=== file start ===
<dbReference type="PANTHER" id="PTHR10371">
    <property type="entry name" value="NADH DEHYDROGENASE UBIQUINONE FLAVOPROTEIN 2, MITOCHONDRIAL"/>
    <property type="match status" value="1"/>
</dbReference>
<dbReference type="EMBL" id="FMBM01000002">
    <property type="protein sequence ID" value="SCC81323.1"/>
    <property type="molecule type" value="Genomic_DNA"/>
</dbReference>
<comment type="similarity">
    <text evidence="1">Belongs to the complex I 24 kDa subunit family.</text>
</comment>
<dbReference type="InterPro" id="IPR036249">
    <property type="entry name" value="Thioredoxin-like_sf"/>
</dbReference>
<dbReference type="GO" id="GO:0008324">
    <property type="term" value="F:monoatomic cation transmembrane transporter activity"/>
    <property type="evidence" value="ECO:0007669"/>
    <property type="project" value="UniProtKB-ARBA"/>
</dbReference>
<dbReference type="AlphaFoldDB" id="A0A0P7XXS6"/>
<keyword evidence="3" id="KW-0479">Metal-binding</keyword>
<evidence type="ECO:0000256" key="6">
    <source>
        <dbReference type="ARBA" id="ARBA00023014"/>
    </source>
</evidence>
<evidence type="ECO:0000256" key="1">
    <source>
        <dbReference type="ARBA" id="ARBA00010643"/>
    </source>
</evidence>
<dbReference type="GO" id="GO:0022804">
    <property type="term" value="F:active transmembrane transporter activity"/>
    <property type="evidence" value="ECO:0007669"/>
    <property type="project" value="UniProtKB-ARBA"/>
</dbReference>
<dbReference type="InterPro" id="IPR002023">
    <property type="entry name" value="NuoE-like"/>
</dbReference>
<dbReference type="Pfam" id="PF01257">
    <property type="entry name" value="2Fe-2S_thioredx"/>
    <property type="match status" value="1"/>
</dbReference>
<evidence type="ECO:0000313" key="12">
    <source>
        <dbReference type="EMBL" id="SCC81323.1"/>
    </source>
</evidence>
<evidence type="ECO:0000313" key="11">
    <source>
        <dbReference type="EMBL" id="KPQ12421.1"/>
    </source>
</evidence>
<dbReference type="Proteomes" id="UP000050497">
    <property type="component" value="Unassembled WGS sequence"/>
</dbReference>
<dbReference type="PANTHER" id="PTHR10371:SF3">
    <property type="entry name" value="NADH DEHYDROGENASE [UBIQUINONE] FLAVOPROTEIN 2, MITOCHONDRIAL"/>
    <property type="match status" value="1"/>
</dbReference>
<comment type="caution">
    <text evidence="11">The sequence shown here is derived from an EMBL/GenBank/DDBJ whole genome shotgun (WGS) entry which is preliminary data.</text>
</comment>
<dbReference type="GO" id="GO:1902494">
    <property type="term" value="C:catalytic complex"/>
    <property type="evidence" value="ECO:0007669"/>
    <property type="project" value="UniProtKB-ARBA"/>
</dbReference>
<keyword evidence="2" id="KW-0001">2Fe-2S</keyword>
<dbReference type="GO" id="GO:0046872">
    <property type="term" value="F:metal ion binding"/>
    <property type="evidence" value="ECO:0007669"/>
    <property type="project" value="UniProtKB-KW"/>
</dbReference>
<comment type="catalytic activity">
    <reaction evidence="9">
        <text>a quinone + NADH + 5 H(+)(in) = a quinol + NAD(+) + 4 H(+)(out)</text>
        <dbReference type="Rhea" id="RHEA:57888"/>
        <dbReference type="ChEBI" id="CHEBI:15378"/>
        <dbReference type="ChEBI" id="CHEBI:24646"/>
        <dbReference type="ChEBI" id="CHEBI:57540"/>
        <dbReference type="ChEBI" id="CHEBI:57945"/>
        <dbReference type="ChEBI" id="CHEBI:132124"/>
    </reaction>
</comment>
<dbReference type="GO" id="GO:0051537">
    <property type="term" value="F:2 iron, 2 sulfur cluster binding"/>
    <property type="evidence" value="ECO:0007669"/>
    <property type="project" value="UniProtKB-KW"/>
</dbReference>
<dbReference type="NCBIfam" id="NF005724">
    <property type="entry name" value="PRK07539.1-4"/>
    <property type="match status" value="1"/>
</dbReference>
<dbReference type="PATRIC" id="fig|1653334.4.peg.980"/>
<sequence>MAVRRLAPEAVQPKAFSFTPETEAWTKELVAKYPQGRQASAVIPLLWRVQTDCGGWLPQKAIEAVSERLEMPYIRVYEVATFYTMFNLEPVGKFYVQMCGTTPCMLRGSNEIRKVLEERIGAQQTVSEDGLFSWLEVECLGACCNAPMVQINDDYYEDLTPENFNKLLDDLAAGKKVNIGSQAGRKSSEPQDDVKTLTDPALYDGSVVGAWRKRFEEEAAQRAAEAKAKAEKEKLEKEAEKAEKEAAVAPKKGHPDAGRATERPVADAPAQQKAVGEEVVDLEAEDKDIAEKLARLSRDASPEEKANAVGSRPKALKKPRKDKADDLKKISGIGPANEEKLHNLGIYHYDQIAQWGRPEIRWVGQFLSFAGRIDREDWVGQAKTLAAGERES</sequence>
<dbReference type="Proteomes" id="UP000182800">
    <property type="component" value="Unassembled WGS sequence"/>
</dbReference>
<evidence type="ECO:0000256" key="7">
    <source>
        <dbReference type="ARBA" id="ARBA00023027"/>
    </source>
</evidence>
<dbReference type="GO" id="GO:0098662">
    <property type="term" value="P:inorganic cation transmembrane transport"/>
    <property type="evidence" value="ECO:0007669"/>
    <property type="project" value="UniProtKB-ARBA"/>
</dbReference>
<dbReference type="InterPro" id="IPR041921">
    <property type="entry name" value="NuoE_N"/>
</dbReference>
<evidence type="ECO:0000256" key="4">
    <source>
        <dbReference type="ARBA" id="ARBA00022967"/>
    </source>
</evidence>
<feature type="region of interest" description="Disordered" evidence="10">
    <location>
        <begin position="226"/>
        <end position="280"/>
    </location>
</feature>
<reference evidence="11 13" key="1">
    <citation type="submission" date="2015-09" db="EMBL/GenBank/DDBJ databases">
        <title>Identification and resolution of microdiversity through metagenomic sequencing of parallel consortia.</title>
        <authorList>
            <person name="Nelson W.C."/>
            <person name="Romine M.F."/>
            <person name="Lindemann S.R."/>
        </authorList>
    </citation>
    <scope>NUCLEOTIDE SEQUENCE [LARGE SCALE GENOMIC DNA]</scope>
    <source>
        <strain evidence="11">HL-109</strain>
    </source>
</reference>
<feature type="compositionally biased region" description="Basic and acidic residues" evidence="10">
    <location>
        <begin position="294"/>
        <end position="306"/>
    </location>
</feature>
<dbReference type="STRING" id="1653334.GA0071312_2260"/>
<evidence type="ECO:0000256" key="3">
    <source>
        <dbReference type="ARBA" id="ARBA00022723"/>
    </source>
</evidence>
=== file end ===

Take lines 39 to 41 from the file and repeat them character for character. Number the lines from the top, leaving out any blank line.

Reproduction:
</dbReference>
<dbReference type="Pfam" id="PF01257">
    <property type="entry name" value="2Fe-2S_thioredx"/>